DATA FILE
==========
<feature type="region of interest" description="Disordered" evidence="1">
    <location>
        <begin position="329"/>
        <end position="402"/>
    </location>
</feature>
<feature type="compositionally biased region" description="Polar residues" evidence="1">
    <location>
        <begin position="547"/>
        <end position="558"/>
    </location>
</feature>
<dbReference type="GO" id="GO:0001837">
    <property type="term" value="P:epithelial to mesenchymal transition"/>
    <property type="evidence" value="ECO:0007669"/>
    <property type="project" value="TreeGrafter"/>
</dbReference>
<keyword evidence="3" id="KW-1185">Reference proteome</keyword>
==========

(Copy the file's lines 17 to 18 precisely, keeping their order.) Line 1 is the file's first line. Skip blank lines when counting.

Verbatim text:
</dbReference>
<keyword evidence="3" id="KW-1185">Reference proteome</keyword>